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1 COMMUNICATION SYSTEMS What is communication?

Agha Zuhaib Khan

Communication can be defined as the exchange of information between one group or person and another group or person. This communication can be between people within the same organisation (internal communication) or with people or groups outside the organisation (external communication) The purpose of communication There are various specific reasons why we communicate. These are:

To give information To gather information

WHY COMMUNICATE? To influence action

To start action

To give reassurance To clarify issues

Agha Zuhaib Khan

To give information A common reason for communication is to give information. For example, a manager may want to tell people when a meeting has been arranged, or to inform people of Health and Safety requirements. Communicating with customers to tell them about a new product through advertising and promotion is also an example. To gather information People in organisations need information to help them make decisions. For example, the managing director may ask for sales figures from different regions or the personnel manager may want information about accidents and injuries in the workplace. We may also need to communicate with our suppliers to find out the price of goods etc. To give reassurance Information is needed to reassure people that they are doing things correctly or that things are happening in an organisation. For example, employees may feel better if they are given a written report on their work. A manager may want a report to reassure him or her that safety checks are being carried out properly. To clarify issues and points Communications are required to clarify anything that may be confusing in an organisation. For example, if employees are not sure who they should report to after being absent from work, then this can be made clear in a written notice. To start action Communications are important in getting new ideas off the ground. For example, if managers want to introduce a major change in an organisation, they may call everyone together to tell them what will be happening. To influence action Communications are required to make sure that things happen in a desired way. For example, if output is falling and costs are rising in a company, managers may need to warn staff that if things dont improve the business may fold.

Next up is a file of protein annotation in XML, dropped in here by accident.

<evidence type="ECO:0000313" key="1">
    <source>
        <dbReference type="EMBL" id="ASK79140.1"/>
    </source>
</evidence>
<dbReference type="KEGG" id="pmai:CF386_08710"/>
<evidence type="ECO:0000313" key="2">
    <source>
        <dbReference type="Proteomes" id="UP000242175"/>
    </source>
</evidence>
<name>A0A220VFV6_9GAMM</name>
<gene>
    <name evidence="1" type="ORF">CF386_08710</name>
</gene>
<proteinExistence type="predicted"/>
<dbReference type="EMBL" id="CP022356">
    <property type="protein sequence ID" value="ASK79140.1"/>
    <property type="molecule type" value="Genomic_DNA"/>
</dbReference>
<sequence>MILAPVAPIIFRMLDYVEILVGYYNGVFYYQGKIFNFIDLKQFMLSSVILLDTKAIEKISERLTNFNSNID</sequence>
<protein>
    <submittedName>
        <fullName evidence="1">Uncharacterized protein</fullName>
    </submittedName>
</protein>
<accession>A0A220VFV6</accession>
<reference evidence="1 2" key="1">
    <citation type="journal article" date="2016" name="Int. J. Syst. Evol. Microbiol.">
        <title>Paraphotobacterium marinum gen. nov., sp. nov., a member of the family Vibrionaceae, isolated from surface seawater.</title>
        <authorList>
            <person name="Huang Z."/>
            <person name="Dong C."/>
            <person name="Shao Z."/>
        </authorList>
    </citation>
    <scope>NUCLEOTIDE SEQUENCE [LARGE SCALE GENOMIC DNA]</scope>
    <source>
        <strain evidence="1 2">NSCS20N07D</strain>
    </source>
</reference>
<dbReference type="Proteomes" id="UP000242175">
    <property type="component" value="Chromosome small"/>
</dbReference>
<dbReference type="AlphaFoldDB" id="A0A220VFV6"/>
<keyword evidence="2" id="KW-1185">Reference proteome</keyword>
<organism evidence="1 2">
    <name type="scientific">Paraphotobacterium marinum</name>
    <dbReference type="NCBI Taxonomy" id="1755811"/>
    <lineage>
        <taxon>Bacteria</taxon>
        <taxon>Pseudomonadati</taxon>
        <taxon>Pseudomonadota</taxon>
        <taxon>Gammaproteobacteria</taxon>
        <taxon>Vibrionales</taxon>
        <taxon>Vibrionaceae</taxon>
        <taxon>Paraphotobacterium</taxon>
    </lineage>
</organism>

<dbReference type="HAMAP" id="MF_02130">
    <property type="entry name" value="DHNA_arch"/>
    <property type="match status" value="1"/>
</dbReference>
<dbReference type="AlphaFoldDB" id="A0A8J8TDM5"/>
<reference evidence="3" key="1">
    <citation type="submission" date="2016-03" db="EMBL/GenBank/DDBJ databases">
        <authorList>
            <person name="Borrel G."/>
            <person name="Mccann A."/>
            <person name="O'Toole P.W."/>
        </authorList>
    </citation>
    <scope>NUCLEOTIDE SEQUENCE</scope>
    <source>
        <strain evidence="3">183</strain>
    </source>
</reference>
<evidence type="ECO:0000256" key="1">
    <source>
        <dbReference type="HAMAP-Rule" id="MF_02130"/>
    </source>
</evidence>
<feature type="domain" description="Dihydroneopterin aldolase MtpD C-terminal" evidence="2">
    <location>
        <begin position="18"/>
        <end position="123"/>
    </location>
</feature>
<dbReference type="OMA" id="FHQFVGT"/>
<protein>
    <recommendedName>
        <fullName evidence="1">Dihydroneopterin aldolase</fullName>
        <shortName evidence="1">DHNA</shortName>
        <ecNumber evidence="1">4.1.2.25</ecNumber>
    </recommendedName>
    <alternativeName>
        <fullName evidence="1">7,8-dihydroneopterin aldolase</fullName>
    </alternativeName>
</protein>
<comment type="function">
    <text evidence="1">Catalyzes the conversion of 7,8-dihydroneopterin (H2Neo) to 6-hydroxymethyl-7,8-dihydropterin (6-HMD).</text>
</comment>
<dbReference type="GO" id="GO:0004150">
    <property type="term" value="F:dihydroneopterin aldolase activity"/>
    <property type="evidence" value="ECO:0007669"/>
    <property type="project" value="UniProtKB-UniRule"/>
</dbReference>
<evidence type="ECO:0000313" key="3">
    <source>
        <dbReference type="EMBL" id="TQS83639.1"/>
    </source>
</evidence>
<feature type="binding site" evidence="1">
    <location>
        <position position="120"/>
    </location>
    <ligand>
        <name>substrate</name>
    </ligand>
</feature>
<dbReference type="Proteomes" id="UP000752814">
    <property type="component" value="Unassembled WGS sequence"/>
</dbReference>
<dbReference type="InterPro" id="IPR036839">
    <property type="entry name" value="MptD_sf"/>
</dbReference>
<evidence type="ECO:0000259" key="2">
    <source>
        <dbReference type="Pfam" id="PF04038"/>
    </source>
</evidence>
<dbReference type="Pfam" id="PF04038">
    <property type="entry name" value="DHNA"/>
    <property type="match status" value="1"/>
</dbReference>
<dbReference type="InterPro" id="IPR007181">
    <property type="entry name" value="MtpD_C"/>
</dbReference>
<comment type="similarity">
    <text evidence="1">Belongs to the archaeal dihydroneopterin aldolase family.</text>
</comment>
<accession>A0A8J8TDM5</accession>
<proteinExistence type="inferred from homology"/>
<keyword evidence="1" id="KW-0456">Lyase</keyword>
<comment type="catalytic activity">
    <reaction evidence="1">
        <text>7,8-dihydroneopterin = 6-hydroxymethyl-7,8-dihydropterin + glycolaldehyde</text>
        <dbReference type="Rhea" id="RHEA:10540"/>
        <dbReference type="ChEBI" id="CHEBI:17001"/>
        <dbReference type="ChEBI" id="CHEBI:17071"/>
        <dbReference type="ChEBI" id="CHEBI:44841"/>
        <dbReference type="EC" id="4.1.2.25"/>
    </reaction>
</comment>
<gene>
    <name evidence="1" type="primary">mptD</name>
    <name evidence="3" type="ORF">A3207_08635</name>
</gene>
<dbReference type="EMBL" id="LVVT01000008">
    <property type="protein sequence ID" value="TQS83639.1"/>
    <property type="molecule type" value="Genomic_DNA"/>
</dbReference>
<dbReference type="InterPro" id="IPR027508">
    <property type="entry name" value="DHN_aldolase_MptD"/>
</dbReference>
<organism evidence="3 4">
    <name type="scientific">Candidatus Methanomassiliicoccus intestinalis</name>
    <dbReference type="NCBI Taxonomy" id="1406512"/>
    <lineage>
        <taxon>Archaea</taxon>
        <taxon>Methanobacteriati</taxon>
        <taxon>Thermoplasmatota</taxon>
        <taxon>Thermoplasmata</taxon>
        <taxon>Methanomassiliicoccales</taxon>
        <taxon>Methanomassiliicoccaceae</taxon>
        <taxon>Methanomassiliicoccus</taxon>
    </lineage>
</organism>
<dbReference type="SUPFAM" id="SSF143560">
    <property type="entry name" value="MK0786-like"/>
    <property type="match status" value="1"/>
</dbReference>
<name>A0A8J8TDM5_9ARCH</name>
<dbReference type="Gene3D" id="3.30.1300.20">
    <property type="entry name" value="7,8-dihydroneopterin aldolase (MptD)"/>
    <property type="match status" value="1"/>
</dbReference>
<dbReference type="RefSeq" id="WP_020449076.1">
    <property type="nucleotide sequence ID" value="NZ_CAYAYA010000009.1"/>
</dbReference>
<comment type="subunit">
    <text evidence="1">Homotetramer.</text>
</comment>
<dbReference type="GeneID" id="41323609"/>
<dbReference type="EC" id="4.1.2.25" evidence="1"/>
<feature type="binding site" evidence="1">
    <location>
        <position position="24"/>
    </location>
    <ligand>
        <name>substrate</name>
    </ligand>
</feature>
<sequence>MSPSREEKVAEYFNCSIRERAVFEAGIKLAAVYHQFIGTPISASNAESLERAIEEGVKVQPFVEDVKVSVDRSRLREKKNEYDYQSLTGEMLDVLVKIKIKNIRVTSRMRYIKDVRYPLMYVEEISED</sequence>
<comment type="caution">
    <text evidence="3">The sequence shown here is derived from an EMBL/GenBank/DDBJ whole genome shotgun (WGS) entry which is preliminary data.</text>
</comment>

Agha Zuhaib Khan

THE PROCESS OF COMMUNICATION In order to communicate effectively, there are certain stages of the communication process that must occur. We can show these stages in the form of a diagram.




Effective communication is a two way process. If there were no feedback, you would not know whether the message has been understood or not. Communication can occur in different directions. The most common of these are horizontal and vertical. HORIZONTAL COMMUNICATION This occurs among employees at the same level of an organisation structure. This could be staff within the same department or staff with the same level of seniority in different departments (i.e. all of the secretaries). DOWNWARD VERTICAL COMMUNICATION This occurs when a person who is at a higher level of the organisation structure, communicates with a person or a group who is below them in the structure. Very often this is to give instructions or to pass on important information. UPWARD VERTICAL COMMUNICATION This occurs when a person communicates with a person or group above them in the organisation structure (i.e. someone more senior). This communication often passes on information relating to targets that have been set or is a response to enquiries from more senior staff.

Agha Zuhaib Khan